Running is one of the easiest sports to get into. While there are running-specific products you can buy, such as bespoke running shoes and specially designed clothing, you already have everything you need to start running – a pair of legs. 

Of course, you can head to a gym and go jogging on a treadmill, but the simplicity of this popular form of exercise is that you can do it anywhere you like. You can run around the streets near your house, you can run through a city, or you can run through the countryside. 

On top of that, there are no time commitments required to run. So while a soccer game might last 90 minutes and a basketball match will run for 48 minutes, you can make your run as long or as short as you like. 

But in recent years, mobile apps have come onto the market, promising to make running even easier and more engaging. Whether you enjoy running yourself or you prefer to watch other athletes compete in events, there are apps that will appeal to you. 

News Apps

If you’re a fan of athletics and enjoy watching in person on TV, then apps can help you follow your favorite competitors more closely. 

Your best options are for either dedicated athletics news apps or those from companies that have the broadcasting rights to major events like the Olympics, Commonwealth Games, and major marathons. 

Even some major sports sites and apps like Bleacher Report provide very limited coverage of running and other athletics, often focusing only on the Olympic games.

The BBC, on the other hand, has very comprehensive coverage of most international competitions. Including the World Athletics Indoor Championships, the Indoor Grand Prix, and the Diamond League. Eurosport also offers results and reports on many of these competitions. 

Betting Apps

In addition to catching up on all the latest news, many running fans like to place wagers on major athletics competitions like the Olympics. If you are one of them, then one of the easiest ways to do it is by downloading a sportsbook app. Depending on where you live, there can be dozens or even hundreds to choose from, so it can be a bit tricky to find which one to download. 

Sites like OddsChecker can make this easier by compiling all of the free bets that are available and providing impartial reviews about the quality of their apps. This is important for running fans as odds for athletics aren’t offered by every brand, so you’ll need to do some work to find one that does. Often, these apps also provide live scores and video streaming of sporting events, so they can also be great ways of keeping up to date with events. 

Training Apps

While it’s simple, running can be quite difficult if you’ve not done it before (or for a long time). It can be hard to pace yourself or stay motivated, especially if you hit the wall quite early on. 

This difficulty can put many people off and discourage them from continuing, even if they still like the idea of running.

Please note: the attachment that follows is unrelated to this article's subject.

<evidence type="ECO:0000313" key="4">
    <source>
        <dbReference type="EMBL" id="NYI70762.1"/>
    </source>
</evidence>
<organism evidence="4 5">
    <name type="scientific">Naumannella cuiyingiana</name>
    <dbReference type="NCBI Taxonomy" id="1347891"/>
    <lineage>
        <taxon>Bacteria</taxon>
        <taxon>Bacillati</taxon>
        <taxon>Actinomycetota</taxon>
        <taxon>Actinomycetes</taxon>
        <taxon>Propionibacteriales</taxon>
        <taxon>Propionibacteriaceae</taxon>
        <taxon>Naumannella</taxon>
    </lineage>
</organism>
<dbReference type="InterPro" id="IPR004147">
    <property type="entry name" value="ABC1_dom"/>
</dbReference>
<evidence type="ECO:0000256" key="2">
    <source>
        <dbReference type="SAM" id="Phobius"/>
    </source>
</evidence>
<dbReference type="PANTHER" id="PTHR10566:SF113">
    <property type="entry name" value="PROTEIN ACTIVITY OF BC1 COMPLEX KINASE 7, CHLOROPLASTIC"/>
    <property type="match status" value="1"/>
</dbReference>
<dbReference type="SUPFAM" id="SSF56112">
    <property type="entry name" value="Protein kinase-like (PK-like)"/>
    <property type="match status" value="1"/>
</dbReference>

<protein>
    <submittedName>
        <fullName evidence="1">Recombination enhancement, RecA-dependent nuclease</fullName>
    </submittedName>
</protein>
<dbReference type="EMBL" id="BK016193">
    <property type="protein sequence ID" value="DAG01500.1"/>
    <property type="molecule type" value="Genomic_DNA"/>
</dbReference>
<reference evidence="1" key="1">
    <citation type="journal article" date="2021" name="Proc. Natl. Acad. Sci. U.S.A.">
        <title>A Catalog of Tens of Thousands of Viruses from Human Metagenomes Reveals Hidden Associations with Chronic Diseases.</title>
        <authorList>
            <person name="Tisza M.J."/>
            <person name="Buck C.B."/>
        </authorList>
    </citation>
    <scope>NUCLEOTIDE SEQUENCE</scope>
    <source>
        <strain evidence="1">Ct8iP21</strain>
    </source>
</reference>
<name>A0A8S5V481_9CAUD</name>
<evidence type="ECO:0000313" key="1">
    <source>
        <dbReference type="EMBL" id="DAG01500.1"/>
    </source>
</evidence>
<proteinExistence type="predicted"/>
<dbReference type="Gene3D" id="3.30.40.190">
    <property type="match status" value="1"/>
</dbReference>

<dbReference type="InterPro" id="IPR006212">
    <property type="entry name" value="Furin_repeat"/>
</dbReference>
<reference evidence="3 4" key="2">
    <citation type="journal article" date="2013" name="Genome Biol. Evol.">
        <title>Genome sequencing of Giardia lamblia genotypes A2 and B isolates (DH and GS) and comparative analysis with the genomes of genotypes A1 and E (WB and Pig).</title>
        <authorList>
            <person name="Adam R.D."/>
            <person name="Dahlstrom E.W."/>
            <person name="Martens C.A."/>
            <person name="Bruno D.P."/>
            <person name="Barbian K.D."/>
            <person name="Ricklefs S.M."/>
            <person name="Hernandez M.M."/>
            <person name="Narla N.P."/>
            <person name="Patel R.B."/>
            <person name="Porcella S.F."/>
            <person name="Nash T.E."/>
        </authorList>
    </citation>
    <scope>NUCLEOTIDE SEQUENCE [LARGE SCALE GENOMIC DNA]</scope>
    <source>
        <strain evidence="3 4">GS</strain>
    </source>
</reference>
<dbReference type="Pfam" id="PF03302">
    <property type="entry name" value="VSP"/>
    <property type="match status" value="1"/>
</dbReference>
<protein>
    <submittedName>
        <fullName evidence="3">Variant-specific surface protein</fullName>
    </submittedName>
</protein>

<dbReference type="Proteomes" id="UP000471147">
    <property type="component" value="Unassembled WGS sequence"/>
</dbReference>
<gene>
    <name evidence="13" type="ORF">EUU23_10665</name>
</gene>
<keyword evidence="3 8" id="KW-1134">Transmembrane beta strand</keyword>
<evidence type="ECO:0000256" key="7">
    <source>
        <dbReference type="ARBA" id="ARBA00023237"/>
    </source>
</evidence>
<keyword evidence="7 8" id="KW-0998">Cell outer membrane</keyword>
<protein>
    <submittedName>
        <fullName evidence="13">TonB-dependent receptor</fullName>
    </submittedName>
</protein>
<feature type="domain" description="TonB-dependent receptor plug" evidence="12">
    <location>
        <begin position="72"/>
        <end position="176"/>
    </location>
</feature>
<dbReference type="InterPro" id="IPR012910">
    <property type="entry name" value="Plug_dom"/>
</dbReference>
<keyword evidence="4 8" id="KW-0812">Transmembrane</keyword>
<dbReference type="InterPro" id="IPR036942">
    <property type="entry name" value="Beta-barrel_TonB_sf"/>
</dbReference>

Training apps can help you overcome this by helping you pace yourself and providing encouragement for when you’re finding it difficult. 

One of the most popular training apps for beginners is Couch to 5K. It’s a free app created by the UK’s National Health Service that, as its name suggests, is designed for people with no running experience at all that want to get off the couch and start working their way towards being able to run 5 kilometres by starting off with intermittent running and walking. It provides audio to help you, giving you instructions and encouragement. 

For more experienced runners that want to take it to the next level, there are plenty of other apps available. This includes New York Road Runner’s Virtual Trainer and Training Peaks which help you plan your training regime. 

Alternatively, Final Surge is a tool for connecting with a human run coach remotely that connects to tracking apps (more on those later) and lets them track your performance, leave comments, and set new targets. 

A more novel approach to this is the Zombies, Run game, an app that gives you a mission through your headphones as you run. If you get chased by zombies then you’ll need to speed up to outrun them. It’s a clever way to make interval training more fun and may help people that are struggling to find the motivation for running to get over the boredom of a long jog by adding different objectives to it. 

Tracking Apps

For many people, a run doesn’t really happen if they can’t upload it to social media. In recent years, we’ve seen posts that show what routes people have run and how long it took them.

Of course, bragging to your friends, acquaintances, and strangers about your speed and stamina isn’t the only reason you’d want to track your runs. 

They’re useful for recording your performance and monitoring how it changes over time. This is helpful if you’re training for a marathon or other race as you can compare your actual times against what you had planned to achieve. 

There are plenty of great apps for run tracking, many of which can integrate into wearable tech. Of these, ASICS Runkeeper is one of the most popular options, especially among beginners as it offers you all the basic tools you need. In addition to time and distance, it can also tell you how many calories you burned, something that’s helpful if you’re trying to manage your weight. 

Athletics brands like Under Armour, Adidas, Puma, and Nike all have their own apps too. In some instances, they can connect to smart trackers built into your shoes or other clothes, a smartwatch, or just use the sensors in your phone to track your speed, distance, heart rate, and other stats.